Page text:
At the same time, results using the combination of pembrolizumab concurrent with doublet chemotherapy are now emerging as a stronger option. Data from the just-reported KEYNOTE-407 (KN-407) trial provide a compelling first-line treatment approach for patients with advanced squamous NSCLC across the full spectrum of tumor PD-L1 expression and complement the excellent results seen for patients with advanced nonsquamous NSCLC with platinum/pemetrexed/pembrolizumab in the KN-189 study.

If KN-042 seemed like it had overpromised and underdelivered as a positive NSCLC trial featured in the plenary session, KN-407 was more of a sleeper, with results that proved to be far more interesting and clinically relevant than had been anticipated leading up to ASCO 2018. KN-407, a trial randomizing 559 patients with advanced squamous NSCLC and any level of tumor PD-L1 expression to first-line carboplatin and either paclitaxel or nab-paclitaxel with either pembrolizumab or placebo, was reported in early May as positive for significant improvement in the secondary endpoint of objective response rate,[6] but this endpoint is not as well correlated with survival and generally not as valued as PFS or especially OS. The trial picked up momentum when the ASCO abstract was released in mid-May and reported a difference in ORR of 23% favoring chemo/pembrolizumab over chemo/placebo (58.4% vs 35%, respectively), but its importance rose dramatically when a press release in late May revealed a significant improvement in both PFS and OS.[7]

The trial results presented at ASCO[8] proved so impressive that some felt it should have received top billing in the lung cancer program, if only the results had been available before 2 weeks prior to the conference. The significantly greater OS with chemo/pembrolizumab was highly clinically significant (median OS 15.9 vs 11.3 months; HR, 0.64; P = .0008) and was comparable across multiple different clinical subgroups: age, sex, performance status, and whether patients had received paclitaxel or nab-paclitaxel. Most notably, the OS benefit with first-line chemo/pembrolizumab was present across all of the PD-L1 subgroups (HR, 0.61, 0.57, and 0.64 for populations of < 1%, 1%-49%, and > 50% tumor PD-L1 expression, respectively). There was also a highly significant improvement in PFS with chemo/pembrolizumab (median 6.4 vs 4.8 months; HR, 0.56; P < .001), also present across all levels of tumor PD-L1 expression, along with the striking difference in response rate favoring the pembrolizumab arm (58.4% vs 35%; P = .0004). The toxicity profile was only marginally higher with the addition of pembrolizumab.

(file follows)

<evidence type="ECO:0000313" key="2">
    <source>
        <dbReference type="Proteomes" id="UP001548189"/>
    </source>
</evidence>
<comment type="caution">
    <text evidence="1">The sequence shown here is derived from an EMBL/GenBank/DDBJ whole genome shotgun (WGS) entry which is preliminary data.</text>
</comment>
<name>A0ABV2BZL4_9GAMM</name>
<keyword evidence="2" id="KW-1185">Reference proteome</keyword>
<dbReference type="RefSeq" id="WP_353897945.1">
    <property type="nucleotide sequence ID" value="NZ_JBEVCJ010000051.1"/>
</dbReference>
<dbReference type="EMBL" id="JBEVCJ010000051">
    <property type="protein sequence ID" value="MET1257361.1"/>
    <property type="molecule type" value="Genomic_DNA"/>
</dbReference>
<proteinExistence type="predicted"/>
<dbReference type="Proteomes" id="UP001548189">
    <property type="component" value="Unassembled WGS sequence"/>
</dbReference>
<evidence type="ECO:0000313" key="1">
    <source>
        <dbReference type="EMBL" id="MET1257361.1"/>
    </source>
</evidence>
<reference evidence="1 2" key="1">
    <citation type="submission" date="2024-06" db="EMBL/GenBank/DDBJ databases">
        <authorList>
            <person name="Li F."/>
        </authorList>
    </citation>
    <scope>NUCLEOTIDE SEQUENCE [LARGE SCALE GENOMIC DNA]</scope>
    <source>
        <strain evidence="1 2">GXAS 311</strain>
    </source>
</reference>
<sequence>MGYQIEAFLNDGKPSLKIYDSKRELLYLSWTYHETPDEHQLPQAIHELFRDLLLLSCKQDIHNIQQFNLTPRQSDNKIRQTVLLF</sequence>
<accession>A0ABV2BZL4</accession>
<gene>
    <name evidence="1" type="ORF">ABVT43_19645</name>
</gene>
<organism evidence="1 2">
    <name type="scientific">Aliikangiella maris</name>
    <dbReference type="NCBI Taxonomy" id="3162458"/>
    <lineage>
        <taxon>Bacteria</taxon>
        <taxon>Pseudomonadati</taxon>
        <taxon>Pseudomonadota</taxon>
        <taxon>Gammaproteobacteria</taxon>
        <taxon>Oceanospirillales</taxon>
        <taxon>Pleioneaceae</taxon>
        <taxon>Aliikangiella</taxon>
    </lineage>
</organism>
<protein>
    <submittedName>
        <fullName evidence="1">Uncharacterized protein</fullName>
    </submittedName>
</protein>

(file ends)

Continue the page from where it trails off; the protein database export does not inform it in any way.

Taken together, the results from KN-042 and KN-407 can be combined with previously reported results from KN-189 to offer a comprehensive array of options that move immunotherapy into the first-line setting for patients with advanced NSCLC with either squamous or nonsquamous EGFR and ALK wild-type NSCLC. There are now two highly positive trials for first-line concurrent chemo/immunotherapy with histology-specific doublets combined with pembrolizumab that show a highly significant OS benefit across the spectrum of tumor PD-L1 expression. Pembrolizumab monotherapy remains a feasible option to consider for patients with PD-L1 > 1%, but I would argue that the evidence today suggests that chemo/immunotherapy is a stronger option for all but the subset of patients with high tumor PD-L1 expression of > 50%. With new press releases delivering immunotherapy trial results in advanced NSCLC every few weeks, we can only wonder whether this new standard will become a lasting standard, or whether it will be challenged by new options and biomarker-defined subgroups as the new results roll in.

We've come a long way from the days, not many years ago, when the lung cancer field would bat "O for ASCO" without any positive trials. Much more to come!